FRANKFORT, Ky. — After facing criticism from several organizations, House Bill 509 is moving forward, with much of its original language stripped out.

What You Need To Know

  • House Bill 509 would assign each state employee and board member a government email address

  • This email would be for official business only

  • Personal devices and accounts could not be used for state business and would not be subject to an open records request

  • The bill passed through committee last week and now heads to the House floor for a vote

The bill, now just four pages long, no longer seeks to redefine what is considered an open record. It now solely centers on how state agency employees and board members should communicate about official business.

HB 509 states each of these individuals should be given a government email to use for business only. Personal cellphones and other devices could not be used for work and would not be subject to open records requests.

State Rep. John Hodgson, R-Fisherville (Spectrum News 1/Mason Brighton)

“This is just getting out ahead to show our legislative intent that we don't intend for people's personal privacy to be encroached upon by the agency,” said State Rep. John Hodgson, R-Fisherville. “And we don't want the agency to have the burden of having to do an any-and all-search across ever-expanding numbers of platforms.”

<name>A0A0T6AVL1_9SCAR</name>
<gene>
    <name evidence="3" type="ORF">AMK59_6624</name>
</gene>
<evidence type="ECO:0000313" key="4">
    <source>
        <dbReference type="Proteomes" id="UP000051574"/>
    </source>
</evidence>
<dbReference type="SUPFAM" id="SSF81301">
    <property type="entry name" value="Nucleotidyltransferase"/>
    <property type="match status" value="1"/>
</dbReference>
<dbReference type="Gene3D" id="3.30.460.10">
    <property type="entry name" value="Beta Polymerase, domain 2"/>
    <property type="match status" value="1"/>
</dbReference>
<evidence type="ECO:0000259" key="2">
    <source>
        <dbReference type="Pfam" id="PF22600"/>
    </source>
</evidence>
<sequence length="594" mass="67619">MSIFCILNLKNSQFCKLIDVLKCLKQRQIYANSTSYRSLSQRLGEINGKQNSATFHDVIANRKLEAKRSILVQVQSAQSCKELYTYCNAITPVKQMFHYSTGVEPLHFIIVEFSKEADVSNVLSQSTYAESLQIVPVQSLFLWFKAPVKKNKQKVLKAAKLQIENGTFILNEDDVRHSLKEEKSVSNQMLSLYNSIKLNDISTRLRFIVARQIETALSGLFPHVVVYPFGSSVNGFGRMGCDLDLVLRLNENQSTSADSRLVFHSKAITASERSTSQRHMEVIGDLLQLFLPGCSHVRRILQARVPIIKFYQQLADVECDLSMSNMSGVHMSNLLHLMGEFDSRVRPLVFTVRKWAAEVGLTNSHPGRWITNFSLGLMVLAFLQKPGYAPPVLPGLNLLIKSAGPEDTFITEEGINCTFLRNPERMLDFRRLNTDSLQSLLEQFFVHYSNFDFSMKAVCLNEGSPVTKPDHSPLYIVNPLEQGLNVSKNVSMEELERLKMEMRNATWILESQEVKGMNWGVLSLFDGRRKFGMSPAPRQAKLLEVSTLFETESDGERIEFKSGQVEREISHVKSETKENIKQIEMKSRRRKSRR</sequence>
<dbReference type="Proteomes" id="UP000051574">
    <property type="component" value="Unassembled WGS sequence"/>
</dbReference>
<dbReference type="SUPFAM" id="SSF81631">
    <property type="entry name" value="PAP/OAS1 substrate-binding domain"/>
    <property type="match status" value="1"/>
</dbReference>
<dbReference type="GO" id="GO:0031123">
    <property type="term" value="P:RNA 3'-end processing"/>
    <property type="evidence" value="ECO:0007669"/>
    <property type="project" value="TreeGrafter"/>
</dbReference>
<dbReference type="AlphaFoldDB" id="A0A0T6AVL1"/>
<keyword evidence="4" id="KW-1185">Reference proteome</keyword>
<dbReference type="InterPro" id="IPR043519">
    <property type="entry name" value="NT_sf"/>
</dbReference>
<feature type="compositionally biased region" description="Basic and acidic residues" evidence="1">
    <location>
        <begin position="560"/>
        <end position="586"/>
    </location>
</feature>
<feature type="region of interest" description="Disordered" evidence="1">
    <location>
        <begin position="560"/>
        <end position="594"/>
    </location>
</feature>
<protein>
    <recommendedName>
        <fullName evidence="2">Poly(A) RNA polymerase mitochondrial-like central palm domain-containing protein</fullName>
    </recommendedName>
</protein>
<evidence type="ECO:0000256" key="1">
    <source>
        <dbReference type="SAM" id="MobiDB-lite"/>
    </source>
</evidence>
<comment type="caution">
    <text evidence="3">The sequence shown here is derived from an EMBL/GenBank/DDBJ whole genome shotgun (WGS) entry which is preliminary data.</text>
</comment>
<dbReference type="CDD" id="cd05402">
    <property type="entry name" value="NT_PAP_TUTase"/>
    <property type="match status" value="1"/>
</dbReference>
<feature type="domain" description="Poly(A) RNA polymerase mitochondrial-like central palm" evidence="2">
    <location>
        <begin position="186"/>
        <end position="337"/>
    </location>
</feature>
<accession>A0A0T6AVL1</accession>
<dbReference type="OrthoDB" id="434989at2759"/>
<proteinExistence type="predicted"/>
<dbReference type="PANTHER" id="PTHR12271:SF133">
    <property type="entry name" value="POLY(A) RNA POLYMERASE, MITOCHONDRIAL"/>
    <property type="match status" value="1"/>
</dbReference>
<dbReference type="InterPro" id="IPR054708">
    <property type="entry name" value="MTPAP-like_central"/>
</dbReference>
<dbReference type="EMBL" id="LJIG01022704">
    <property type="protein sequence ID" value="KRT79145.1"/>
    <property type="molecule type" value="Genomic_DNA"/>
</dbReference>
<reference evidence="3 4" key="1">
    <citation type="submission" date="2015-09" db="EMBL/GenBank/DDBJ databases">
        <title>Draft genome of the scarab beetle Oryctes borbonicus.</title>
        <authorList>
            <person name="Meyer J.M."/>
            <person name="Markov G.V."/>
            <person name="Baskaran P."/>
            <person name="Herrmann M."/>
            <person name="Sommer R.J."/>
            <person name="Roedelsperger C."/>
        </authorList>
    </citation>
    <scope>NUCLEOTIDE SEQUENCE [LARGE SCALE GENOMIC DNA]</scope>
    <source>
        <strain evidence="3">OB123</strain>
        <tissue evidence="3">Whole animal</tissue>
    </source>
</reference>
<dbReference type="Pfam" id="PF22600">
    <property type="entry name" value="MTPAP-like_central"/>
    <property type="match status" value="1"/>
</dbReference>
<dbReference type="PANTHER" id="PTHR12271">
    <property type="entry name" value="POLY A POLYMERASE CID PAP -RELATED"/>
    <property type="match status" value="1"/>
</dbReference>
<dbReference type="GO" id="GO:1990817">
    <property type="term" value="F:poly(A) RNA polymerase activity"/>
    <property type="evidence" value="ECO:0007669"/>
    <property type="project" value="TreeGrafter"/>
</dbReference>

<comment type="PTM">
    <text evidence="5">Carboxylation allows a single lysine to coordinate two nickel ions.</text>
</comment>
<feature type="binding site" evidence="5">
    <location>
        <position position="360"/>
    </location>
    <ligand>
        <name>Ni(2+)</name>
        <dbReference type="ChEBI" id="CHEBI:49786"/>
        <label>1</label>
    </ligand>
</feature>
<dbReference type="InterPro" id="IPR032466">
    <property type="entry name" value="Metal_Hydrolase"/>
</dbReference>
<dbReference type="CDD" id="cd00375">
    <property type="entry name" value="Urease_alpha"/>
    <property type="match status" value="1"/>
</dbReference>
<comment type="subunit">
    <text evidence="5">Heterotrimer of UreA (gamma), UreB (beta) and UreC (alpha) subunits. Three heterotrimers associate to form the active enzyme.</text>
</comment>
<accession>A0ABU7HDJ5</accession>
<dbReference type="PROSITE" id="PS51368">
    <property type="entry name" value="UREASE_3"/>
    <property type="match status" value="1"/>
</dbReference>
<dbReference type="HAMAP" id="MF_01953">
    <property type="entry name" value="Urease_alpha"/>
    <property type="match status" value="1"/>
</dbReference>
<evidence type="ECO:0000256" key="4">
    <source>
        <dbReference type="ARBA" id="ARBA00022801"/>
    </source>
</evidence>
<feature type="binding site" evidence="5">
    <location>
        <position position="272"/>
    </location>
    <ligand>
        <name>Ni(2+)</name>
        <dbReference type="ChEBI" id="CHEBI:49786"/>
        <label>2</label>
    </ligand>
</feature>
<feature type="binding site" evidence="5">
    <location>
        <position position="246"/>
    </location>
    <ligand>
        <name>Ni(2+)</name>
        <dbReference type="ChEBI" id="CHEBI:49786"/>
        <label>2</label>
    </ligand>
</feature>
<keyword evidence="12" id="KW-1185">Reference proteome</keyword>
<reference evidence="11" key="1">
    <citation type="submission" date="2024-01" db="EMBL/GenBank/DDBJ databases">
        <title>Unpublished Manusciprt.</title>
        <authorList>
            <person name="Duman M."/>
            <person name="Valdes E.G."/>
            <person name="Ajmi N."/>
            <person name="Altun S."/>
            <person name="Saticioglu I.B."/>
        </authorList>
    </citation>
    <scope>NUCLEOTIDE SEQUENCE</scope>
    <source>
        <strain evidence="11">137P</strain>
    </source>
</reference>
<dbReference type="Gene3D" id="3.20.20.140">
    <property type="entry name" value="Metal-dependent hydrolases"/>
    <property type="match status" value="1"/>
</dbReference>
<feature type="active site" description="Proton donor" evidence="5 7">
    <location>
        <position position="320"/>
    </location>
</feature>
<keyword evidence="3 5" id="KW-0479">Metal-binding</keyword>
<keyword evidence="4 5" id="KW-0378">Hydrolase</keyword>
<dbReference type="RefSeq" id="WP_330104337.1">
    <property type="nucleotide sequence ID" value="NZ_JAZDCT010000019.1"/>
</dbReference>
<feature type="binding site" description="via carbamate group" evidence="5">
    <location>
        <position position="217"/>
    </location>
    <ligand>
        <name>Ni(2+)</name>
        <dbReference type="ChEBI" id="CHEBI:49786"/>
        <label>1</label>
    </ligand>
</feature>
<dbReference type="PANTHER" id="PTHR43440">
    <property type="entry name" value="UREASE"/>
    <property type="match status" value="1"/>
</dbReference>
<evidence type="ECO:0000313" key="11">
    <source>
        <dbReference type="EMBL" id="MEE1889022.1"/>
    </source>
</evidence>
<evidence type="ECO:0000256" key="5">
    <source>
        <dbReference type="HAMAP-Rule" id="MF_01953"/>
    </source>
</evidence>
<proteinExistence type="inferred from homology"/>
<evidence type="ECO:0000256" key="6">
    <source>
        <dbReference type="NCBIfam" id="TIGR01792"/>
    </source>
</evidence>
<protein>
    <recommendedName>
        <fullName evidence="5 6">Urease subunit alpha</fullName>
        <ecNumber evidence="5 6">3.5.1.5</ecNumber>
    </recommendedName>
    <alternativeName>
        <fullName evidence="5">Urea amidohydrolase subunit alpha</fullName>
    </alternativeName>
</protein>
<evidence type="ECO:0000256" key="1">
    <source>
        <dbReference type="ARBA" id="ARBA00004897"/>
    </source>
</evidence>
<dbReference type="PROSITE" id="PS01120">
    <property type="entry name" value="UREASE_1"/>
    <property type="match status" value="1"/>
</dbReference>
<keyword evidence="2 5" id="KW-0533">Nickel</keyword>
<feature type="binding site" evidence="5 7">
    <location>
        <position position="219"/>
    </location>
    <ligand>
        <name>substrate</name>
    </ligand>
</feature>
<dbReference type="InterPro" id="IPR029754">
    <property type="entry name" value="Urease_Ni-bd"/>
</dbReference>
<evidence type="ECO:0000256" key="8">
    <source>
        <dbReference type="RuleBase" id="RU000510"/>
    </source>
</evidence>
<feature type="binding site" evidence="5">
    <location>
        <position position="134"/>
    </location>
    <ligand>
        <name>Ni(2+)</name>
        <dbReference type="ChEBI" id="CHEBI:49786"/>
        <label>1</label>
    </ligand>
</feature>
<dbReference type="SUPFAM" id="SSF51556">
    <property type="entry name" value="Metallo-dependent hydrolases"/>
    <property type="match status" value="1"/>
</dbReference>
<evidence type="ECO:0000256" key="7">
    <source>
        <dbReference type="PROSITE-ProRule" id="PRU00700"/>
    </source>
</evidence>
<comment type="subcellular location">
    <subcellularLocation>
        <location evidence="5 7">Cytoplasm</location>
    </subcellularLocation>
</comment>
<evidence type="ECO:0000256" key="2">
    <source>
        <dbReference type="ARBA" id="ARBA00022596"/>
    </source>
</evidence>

While he supports the section around creating emails, Michael Abate, general counsel for the Kentucky Press Association, said he believes the bill is still concerning.

“If somebody chooses for their own convenience to conduct public business on a personal device, the cost of that is they might have to search that device and hand over copies of the communications, not their whole phone, not all their private data, not their financial information, just the records they chose to create on that device,” Abate said.

Hodgson said he thinks his bill addresses those who may try to abuse the system to hide their communications.

“If someone's trying to dodge the system, for the first time, we would have some teeth in it," Hodgson said. "If the agency can say this person is dodging the system and is creating a communication channel outside on their private device, they can be disciplined or fired. Right now, you can't do that.”

Hodgson added his bill attempts to balance the public’s right to know with someone’s right to privacy.

“Drawing that line, saying the agency is not going to search beyond the devices and the platforms under their control creates a protection for the individual and their privacy,” Hodgson said.

Hodgson's reason for filing his bill is an ongoing court case involving the Kentucky Department of Fish and Wildlife Commission, he said. The state appeals court ruled in October that text messages on personal cellphones about state business are subject to open records requests. 

HB 509 now heads to the House floor for a vote. Hodgson has also filed a floor amendment to the bill, which would require these newly created email addresses be posted on their respective agency website.